• First do not seek the answer to what to do (Should I get Chiropractic or Physical Therapy treatment for my chronic stiff neck)
  • Start asking questions which lead you to first paying attention (What makes this problem worse and better?)
  • Compare moving in one direction to the opposite.  Really look at and feel how you move as well as how it feels.  Don’t just focus on the pain.

Next Step

First realize that the above observation outline is way to brief to properly address all the inquiry that is needed.  It is just a reminder that in finding what therapy to select, you start with observing yourself first.  Do not blindly follow an advertisement or blindly follow some anecdotal recommendation on who to see.  Let’s say you want to get going and get some relief or help.

The Greatest Therapy Ever Part 1

In my over 30 years of experience as a Physical Therapist and Yoga Teacher, I haven’t found it.  Wait, don’t leave just yet.  My point here is that I have seen so many different approaches come and go.  Many of them are still around as the time frame of even 50 years is relatively short.  It’s like the above waterfall picture–much has come and gone in this world of therapy.  (mainly gone in popularity of the ever changing present).


When I was a younger in the 50’s-early 60’s, if you had a sore neck you just continued along your way.  If it got bad for some of the older folks, they saw a medical doctor, who usually advised drugs and surgeries (many of which we don’t do anymore–we do new and improved ones now days).  A few saw a Chiropractor, often for a lengthy amount of time.  Physical Therapy was often palliative using modalities (heat, cold, ultrasound and cookbook exercises).  Some people did massage but not for these kind of pain problems (mainly a rub down after a workout at one of the athletic clubs).

I did not hear about energy medicine until that later 60’s and 70’s when therapeutic touch and acupuncture started to be known to me.  Later in the 70’s and 80’s Yoga and Osteopathic Manual Medicine came into view.  I trained to become a Physical Therapist in the late 70’s and started teaching Yoga in the 80’s.

Since then I have trained in many disciplines and continue to participate in continuing education in fields of health and fitness and yoga.

The Greatest Therapy Ever Part 2

This topic is the wrong topic for looking for help with pain and movement problems.

The Greatest Therapy or the Best Exercise or the Perfect Posture, etc is only a guide to begin.

Look to the Way in which these methods are used.  It is in the details of how a practitioner implements these helpful therapies.  It is in the details of how we practice these therapies or methods.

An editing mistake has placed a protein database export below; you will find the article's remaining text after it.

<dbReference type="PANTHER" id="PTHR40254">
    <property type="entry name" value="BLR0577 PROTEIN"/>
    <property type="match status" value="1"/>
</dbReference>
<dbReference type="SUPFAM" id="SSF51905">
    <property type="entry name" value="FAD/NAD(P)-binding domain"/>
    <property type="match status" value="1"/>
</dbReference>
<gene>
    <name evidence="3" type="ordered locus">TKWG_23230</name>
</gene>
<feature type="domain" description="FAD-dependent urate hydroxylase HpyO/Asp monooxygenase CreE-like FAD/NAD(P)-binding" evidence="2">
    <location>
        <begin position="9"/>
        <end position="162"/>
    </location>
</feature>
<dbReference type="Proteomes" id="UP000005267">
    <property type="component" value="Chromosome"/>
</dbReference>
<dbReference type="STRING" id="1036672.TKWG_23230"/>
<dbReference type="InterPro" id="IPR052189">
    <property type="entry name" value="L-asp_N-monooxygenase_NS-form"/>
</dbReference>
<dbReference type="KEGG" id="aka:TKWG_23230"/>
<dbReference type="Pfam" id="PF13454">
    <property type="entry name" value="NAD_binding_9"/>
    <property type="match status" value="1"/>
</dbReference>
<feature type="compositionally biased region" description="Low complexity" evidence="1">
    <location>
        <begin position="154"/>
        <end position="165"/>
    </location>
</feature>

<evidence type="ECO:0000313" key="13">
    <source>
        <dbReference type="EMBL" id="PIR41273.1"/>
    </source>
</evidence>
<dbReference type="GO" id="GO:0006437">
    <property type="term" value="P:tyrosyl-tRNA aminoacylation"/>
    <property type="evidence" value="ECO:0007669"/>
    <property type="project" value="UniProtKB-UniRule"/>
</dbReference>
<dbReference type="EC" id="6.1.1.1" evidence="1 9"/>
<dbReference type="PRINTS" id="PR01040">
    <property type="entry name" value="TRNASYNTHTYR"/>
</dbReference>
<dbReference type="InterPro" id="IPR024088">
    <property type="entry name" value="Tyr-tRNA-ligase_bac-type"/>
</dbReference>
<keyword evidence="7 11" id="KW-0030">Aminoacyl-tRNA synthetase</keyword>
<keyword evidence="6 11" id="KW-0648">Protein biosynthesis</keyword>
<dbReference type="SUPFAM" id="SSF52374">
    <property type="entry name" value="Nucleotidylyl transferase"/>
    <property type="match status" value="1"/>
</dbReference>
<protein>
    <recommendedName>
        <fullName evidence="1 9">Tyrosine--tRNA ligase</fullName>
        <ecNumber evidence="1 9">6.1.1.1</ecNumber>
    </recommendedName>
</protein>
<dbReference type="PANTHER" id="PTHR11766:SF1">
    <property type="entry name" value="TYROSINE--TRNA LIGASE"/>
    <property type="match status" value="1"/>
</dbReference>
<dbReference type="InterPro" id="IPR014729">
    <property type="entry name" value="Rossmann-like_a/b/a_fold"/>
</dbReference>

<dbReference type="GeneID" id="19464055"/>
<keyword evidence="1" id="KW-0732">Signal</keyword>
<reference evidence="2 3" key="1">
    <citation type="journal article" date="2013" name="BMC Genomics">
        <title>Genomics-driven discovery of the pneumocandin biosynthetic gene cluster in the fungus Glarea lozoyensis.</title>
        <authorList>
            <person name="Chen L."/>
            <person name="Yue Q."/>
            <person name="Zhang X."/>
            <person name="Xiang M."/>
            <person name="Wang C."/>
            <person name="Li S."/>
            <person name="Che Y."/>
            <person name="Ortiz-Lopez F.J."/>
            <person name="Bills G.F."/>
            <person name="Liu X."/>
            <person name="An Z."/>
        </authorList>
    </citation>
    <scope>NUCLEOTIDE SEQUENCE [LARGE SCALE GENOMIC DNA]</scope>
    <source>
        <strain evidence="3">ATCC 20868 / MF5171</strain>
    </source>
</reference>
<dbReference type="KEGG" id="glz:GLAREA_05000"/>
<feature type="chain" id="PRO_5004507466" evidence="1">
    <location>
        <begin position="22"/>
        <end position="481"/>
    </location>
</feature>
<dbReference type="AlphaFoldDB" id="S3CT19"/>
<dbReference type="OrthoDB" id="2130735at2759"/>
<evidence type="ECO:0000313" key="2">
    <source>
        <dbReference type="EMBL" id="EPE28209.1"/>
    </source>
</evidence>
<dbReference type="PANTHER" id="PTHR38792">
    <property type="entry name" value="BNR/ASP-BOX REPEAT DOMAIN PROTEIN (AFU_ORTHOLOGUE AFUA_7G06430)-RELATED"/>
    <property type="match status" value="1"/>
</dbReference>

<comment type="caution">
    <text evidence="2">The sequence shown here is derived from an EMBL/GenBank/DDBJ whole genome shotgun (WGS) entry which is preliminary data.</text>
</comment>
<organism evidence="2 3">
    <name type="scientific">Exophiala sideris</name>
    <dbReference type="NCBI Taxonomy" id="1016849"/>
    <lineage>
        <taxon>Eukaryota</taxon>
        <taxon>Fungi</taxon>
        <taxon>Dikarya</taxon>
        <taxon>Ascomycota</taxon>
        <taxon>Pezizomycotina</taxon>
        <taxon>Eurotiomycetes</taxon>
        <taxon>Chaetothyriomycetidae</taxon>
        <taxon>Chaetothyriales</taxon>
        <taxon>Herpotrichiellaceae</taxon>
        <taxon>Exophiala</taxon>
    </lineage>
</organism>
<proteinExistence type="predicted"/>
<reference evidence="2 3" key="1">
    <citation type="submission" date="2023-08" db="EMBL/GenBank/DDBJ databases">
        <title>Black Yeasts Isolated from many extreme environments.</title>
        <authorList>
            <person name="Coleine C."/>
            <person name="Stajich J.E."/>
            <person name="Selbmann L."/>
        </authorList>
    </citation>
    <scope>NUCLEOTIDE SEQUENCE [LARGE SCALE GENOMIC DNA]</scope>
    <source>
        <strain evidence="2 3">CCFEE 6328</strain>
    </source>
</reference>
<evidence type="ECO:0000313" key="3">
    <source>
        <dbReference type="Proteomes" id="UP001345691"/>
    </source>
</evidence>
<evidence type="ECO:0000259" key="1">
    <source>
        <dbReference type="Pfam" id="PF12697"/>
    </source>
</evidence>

Note the variety of the therapies or methods used today.  There are certainly some popular ones.  As I have said before, they do tend to come and go.  Some of them have been around for longer though.

  • Look at all of them from this stand point of asking questions.
  • Do they provide more questions for you to answer, or do they provide only a cook book approach (the latter can be useful in acute problems)
  • Learning how to improve something that has been a problem for a long period of time doesn’t happen in a short period of time
  • Enter into a training program where you are being evaluated on a regular basis.  (this evaluation includes your own)
  • Practice under supervision.  Get regular feedback.  It is invaluable

There are many helpful approaches.  The approaches under the guide of a skillful eye is what is most productive in the relief of the problem.  If the underlying problem is eliminated or eased the accompanying symptom must improve.


  1. Identify what you want different
  2. Ask many questions about it
  3. Participate in training classes and/or individual sessions with people who can provide skillful feedback
  4. Continuously and regularly re-evaluate and adjust your practice and therapies
  5. Get results!  If not review the above, add/delete until progress continues.  Learn and adapt.
  6. That driving force of progressing and re-balancing in all of us will provide the Greatest Therapy.  Just remove the obstacles in the way.


If I can be of any assistance in your practices, please do not hesitate to call or stop by for a class or session.  Contact me here.

Progressive Resistance Exercise


Begin by standing on a comfortable surface, where you have plenty of room at each side.

With a 5-lb potato bag in each hand, extend your arms straight out from your sides and hold them there as long as you can. Try to reach a full minute, and then relax.

Each day you’ll find that you can hold this position for just a bit longer. After a couple of weeks, move up to 10-lb potato bags.

Then try 50-lb potato bags and then eventually try to get to where you can lift a 100-lb potato bag in each hand and hold your arms straight for more than a full minute. (I’m at this level.)

After you feel confident at that level, put a potato in each bag

Training into your later years

61 year old woman breaking world records in Olympic Lifts

You have to read some of these real amazing people’s web sites–like Dave and Laree Draper

Check out their page on this amazing woman (and amazing trainer–Glenn Pendlay) who just started learning Olympic lifts at 55 yo

Working towards being healthy, without injury and having a proper perspective of training goes a long way, it seems

(Maybe there is a place for yoga and it’s sister science Ayurveda.)